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Burned Out CoupleWhen you start planning your wedding, you may feel as if you can take on the world. You make your lists, organize information, determine a budget, and contact vendors. The pieces seem to fall effortlessly into place until one day, you can’t tell a crocus from a tulip and choosing between fondant and buttercream icing makes your head spin. If you’re overwhelmed by the sheer number of choices, there are steps you can take to regain a sense of control.

Decision Fatigue and Analysis Paralysis

As human beings, we must make choices about our lives every single day. Sometimes, they involve inconsequential matters: the songs in our playlists, the flavors of coffee we drink, or the programs we watch after work. Others are more significant, such as how to allocate our time or how much money to spend on the things we want. Yet we may reach a point where we feel mentally drained. We become tired of evaluating options and, out of frustration, make choices that we later regret.

These experiences are the essence of what some experts call “decision fatigue.” It’s been cited for potential negative impacts on political, financial, business, and policy decisions. The online financial service Mint points to its connection to behaviors such as impulse buying. The advocacy organization ONE describes how it can even cause financially stressed families to sink deeper into poverty.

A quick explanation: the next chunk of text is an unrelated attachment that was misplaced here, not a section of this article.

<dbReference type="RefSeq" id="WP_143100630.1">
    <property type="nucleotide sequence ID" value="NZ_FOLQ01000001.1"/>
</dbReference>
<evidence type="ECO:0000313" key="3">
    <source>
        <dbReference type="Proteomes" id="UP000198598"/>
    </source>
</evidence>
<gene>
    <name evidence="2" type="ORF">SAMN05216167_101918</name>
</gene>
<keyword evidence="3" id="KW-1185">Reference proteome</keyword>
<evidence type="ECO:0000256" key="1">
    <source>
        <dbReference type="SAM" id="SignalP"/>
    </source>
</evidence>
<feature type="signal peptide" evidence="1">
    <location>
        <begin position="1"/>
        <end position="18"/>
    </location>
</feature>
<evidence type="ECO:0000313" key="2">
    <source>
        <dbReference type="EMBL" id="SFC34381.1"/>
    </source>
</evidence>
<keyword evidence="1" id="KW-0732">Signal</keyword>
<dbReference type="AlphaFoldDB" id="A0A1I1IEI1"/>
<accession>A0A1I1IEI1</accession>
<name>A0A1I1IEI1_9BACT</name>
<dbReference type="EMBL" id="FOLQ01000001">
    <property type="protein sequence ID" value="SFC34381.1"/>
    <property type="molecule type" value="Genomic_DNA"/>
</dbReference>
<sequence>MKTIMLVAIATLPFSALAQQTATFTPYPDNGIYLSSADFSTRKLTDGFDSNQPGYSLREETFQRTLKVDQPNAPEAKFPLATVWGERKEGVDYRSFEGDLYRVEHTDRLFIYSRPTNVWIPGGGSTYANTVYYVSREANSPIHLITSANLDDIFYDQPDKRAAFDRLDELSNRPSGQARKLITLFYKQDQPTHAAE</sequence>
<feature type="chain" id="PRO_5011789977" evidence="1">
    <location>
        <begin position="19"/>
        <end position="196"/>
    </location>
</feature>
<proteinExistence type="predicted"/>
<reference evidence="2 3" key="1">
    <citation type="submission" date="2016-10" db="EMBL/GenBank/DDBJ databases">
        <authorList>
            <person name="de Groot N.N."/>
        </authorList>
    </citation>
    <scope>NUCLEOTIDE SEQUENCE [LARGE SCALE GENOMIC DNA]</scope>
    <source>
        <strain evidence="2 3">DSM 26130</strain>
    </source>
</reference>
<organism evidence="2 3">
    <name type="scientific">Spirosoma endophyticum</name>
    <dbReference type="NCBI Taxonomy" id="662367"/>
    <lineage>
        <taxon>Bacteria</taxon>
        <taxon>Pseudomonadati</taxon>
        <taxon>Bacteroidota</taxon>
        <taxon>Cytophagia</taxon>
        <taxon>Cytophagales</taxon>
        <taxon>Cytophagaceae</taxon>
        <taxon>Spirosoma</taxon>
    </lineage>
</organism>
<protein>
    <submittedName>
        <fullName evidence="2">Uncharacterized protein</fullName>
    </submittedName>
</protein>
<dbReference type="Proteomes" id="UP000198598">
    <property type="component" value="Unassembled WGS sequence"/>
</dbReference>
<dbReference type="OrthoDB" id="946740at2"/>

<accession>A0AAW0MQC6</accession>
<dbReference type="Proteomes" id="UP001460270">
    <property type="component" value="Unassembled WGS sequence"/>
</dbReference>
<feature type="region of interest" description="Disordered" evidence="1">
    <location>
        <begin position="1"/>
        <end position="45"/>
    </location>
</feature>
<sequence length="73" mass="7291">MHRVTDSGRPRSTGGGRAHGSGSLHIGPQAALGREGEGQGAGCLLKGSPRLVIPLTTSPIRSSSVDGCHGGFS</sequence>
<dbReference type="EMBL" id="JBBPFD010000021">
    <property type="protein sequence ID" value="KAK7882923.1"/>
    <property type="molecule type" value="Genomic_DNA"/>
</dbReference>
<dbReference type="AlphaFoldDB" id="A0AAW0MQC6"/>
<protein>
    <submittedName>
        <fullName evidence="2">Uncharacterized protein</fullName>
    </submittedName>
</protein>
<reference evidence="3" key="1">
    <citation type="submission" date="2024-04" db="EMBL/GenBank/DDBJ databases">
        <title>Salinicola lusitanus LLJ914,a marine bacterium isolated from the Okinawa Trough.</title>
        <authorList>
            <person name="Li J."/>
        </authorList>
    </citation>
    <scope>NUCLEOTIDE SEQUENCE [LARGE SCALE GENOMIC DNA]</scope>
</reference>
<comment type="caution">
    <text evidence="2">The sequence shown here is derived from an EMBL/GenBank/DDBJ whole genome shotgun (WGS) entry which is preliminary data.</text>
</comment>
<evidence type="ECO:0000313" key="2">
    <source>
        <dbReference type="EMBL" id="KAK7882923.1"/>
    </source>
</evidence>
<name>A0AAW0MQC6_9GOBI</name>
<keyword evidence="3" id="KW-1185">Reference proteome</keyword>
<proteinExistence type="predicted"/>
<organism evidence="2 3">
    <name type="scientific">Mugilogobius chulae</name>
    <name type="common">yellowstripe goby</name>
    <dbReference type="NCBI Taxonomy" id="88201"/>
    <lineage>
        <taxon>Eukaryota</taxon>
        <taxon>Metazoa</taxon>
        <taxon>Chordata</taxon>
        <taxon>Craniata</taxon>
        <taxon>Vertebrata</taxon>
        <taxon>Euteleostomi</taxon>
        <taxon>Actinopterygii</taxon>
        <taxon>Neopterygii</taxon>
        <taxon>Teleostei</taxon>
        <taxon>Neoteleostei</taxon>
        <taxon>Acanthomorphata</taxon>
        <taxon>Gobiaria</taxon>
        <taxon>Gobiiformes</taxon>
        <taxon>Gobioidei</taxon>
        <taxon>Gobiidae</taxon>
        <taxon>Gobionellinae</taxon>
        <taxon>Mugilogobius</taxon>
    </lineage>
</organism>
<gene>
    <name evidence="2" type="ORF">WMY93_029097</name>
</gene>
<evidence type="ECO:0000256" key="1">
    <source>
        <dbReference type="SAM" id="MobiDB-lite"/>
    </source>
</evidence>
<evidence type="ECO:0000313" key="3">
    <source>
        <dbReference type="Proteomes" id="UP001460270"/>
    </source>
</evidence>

Money concerns and other worries amplify our minds’ tendencies to fixate on worst case scenarios. While it causes some individuals to make unwise choices, others may find themselves unable to make decisions at all. Referred to as “decision paralysis” or “analysis paralysis,” it’s the reason we can’t pick out centerpieces and figure out whether we want Indian cuisine or a food truck for the reception.

Take Advantage of These Coping Strategies

Wedding Wire’s Laura Rodrigue discusses decision fatigue and paralysis in a May 2019 piece. Many couples experience burnout at some point during the wedding planning process. It can happen during the long stretch between booking vendors and attending the wedding shower, or it could rear its ugly head in the weeks before walking down the aisle. Either way, you feel stressed and apathetic. Deadlines come and go with no action taken. Vendors email and call, hoping that you haven’t ghosted them. You get the idea. The Knot breaks down common reasons for this wedding-related decision angst:

  • Not enough rest
  • Pressures from your family
  • Lack of expertise
  • Budget concerns
  • Too much time apart from your partner

Fortunately, you won’t stay in this mental morass forever. Stepping back from planning temporarily ends your overstimulation. Such a mini-vacation may be in order, whether it’s a few nights of binge-watching your favorite show or spending quality time with your future spouse. You could also benefit from a little bit of research, focusing on top priorities, and delegating some decisions to others. If your partner is passionate about wines and you don’t know the difference between zinfandel and pinot noir, perhaps it’s best to let that individual choose one for your open bar. Meanwhile, you may opt for tulips over crocuses because of price constraints or find an Indian food truck that’s perfect for your event. Finally, you may simply need to forgo some last-minute details in the final weeks. You could chuck them in a mental bucket to be forever forgotten.

Beat Burnout and Get Back on Track

Wedding planning brings excitement, but it can also add more stress. Mental gridlock and impulse choices are symptoms of bigger problems that you must address. Taking a break, changing your perspective, and getting help from trusted associates are important keys for getting past fatigue and indecision.

Category: Wedding Planning

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